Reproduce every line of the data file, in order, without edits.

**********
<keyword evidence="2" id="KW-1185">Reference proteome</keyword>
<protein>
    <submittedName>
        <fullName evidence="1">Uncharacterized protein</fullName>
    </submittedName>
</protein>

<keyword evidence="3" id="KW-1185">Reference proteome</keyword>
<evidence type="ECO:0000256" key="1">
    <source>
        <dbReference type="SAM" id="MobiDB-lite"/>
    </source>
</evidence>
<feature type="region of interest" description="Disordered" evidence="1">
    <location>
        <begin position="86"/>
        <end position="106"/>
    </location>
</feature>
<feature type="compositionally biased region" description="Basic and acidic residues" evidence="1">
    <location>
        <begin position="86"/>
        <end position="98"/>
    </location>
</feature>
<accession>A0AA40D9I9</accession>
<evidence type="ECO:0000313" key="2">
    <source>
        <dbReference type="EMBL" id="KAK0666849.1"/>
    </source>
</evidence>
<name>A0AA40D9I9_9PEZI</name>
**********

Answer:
<keyword evidence="2" id="KW-1185">Reference proteome</keyword>
<protein>
    <submittedName>
        <fullName evidence="1">Uncharacterized protein</fullName>
    </submittedName>
</protein>

<keyword evidence="3" id="KW-1185">Reference proteome</keyword>
<evidence type="ECO:0000256" key="1">
    <source>
        <dbReference type="SAM" id="MobiDB-lite"/>
    </source>
</evidence>
<feature type="region of interest" description="Disordered" evidence="1">
    <location>
        <begin position="86"/>
        <end position="106"/>
    </location>
</feature>
<feature type="compositionally biased region" description="Basic and acidic residues" evidence="1">
    <location>
        <begin position="86"/>
        <end position="98"/>
    </location>
</feature>
<accession>A0AA40D9I9</accession>
<evidence type="ECO:0000313" key="2">
    <source>
        <dbReference type="EMBL" id="KAK0666849.1"/>
    </source>
</evidence>
<name>A0AA40D9I9_9PEZI</name>